Sinfield, Alan. "Macbeth: history, ideology, and intellectuals."
Critical Quarterly. 28.1-2 (1986): 63-77.
Thesis: This essay is much more about politics than it is about Macbeth. In his last paragraph Sinfield says what he hopes to accomplish:
By conventional standards, the present essay is perverse. But an oppositional criticism is bound to appear thus: its task is to work across the grain of customary assumptions and, if necessary, across the grain of the text, as it is customarily perceived. Of course. literary intellectuals don't have influence over State violence, their therapeutic power is very limited. Nevertheless, writing, teaching, and other modes of communicating all contribute to the steady, long-term formation of opinion, to the establishment of legitimacy. This contribution King James himself did not neglect. An oppositional analysis of texts like Macbeth will read them to expose rather than promote, State ideologies.  (75)
Sinfield's "oppositional analysis" of Macbeth claims that the play "allows space" for another reading than the traditional one which endorses State violence, as long as it is deployed by a legitimate king against rebels and criminals. Sinfield's reading tries to erase the distinction between a legitimate king and his opponents. For instance, he writes of the play's ending: "Macduff at the end stands in the same relation to Malcolm as Macbeth did to Duncan in the beginning. He is now the king-maker on whom the legitimate monarch depends, and the recurance of the whole sequence may be anticipated (in production this might be suggested by a final meeting of Macduff and the Witches)" (70).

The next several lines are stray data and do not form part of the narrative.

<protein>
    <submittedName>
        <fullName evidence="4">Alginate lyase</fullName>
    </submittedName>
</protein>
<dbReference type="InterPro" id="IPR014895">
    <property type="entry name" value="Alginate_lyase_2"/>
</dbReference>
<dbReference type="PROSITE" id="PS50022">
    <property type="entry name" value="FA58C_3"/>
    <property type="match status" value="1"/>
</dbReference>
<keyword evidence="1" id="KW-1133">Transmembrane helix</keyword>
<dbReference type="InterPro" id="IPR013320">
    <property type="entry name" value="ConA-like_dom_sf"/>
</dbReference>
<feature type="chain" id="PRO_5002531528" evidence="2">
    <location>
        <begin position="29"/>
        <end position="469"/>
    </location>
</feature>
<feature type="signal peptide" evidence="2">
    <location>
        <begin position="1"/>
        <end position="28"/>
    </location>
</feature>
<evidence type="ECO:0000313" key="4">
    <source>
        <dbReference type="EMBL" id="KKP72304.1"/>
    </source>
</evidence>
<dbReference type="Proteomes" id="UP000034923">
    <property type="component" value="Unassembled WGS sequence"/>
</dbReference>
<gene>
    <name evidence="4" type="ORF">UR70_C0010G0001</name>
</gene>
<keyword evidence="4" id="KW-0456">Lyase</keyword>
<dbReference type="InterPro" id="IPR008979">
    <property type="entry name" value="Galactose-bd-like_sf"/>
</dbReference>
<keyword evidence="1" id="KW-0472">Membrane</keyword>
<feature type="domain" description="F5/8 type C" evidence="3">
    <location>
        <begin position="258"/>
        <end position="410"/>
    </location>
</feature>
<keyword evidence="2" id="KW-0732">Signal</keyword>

Evaluation: Sinfield wants to force the text to fit his ideology and even wishes that a little extra scene (Macduff Meets Witches!) could be inserted to prove his point. This guy is desperate.

Bottom Line: "the present essay is perverse"

   Author: Philip Weller
   Last Modified: 26 June 2003